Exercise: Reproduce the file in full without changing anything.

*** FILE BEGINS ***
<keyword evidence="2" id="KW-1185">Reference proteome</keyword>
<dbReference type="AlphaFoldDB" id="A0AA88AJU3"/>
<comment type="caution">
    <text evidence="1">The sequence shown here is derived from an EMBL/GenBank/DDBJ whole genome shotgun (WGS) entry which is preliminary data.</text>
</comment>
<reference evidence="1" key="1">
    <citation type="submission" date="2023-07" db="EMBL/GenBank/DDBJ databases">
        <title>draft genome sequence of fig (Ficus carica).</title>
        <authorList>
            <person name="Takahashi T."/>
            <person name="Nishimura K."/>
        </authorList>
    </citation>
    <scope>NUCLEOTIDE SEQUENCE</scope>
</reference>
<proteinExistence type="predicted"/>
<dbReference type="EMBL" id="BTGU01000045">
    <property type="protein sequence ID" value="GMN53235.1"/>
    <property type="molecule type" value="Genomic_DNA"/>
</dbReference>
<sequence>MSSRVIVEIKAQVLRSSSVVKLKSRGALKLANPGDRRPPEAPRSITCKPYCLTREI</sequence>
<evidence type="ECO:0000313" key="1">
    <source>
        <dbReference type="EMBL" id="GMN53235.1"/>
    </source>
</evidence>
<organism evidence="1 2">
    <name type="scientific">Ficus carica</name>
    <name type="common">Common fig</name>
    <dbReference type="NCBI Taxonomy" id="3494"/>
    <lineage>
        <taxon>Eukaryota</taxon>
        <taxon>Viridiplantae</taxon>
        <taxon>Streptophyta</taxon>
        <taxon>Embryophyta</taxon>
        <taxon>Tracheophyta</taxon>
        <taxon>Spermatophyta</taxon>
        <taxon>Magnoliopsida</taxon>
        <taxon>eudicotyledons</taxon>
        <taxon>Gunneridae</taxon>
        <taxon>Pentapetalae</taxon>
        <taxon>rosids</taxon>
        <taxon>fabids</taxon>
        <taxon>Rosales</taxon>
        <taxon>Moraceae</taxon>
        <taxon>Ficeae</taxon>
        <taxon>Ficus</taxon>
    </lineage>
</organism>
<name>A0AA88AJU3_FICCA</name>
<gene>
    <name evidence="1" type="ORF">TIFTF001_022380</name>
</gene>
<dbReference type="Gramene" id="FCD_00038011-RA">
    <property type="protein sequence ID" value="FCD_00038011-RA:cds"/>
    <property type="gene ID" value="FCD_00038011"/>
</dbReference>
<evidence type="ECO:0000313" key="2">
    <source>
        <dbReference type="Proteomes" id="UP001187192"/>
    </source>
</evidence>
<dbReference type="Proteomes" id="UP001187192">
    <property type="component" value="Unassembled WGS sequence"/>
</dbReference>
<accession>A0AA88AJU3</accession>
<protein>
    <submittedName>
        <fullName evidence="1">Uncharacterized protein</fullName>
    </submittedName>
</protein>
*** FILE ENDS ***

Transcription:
<keyword evidence="2" id="KW-1185">Reference proteome</keyword>
<dbReference type="AlphaFoldDB" id="A0AA88AJU3"/>
<comment type="caution">
    <text evidence="1">The sequence shown here is derived from an EMBL/GenBank/DDBJ whole genome shotgun (WGS) entry which is preliminary data.</text>
</comment>
<reference evidence="1" key="1">
    <citation type="submission" date="2023-07" db="EMBL/GenBank/DDBJ databases">
        <title>draft genome sequence of fig (Ficus carica).</title>
        <authorList>
            <person name="Takahashi T."/>
            <person name="Nishimura K."/>
        </authorList>
    </citation>
    <scope>NUCLEOTIDE SEQUENCE</scope>
</reference>
<proteinExistence type="predicted"/>
<dbReference type="EMBL" id="BTGU01000045">
    <property type="protein sequence ID" value="GMN53235.1"/>
    <property type="molecule type" value="Genomic_DNA"/>
</dbReference>
<sequence>MSSRVIVEIKAQVLRSSSVVKLKSRGALKLANPGDRRPPEAPRSITCKPYCLTREI</sequence>
<evidence type="ECO:0000313" key="1">
    <source>
        <dbReference type="EMBL" id="GMN53235.1"/>
    </source>
</evidence>
<organism evidence="1 2">
    <name type="scientific">Ficus carica</name>
    <name type="common">Common fig</name>
    <dbReference type="NCBI Taxonomy" id="3494"/>
    <lineage>
        <taxon>Eukaryota</taxon>
        <taxon>Viridiplantae</taxon>
        <taxon>Streptophyta</taxon>
        <taxon>Embryophyta</taxon>
        <taxon>Tracheophyta</taxon>
        <taxon>Spermatophyta</taxon>
        <taxon>Magnoliopsida</taxon>
        <taxon>eudicotyledons</taxon>
        <taxon>Gunneridae</taxon>
        <taxon>Pentapetalae</taxon>
        <taxon>rosids</taxon>
        <taxon>fabids</taxon>
        <taxon>Rosales</taxon>
        <taxon>Moraceae</taxon>
        <taxon>Ficeae</taxon>
        <taxon>Ficus</taxon>
    </lineage>
</organism>
<name>A0AA88AJU3_FICCA</name>
<gene>
    <name evidence="1" type="ORF">TIFTF001_022380</name>
</gene>
<dbReference type="Gramene" id="FCD_00038011-RA">
    <property type="protein sequence ID" value="FCD_00038011-RA:cds"/>
    <property type="gene ID" value="FCD_00038011"/>
</dbReference>
<evidence type="ECO:0000313" key="2">
    <source>
        <dbReference type="Proteomes" id="UP001187192"/>
    </source>
</evidence>
<dbReference type="Proteomes" id="UP001187192">
    <property type="component" value="Unassembled WGS sequence"/>
</dbReference>
<accession>A0AA88AJU3</accession>
<protein>
    <submittedName>
        <fullName evidence="1">Uncharacterized protein</fullName>
    </submittedName>
</protein>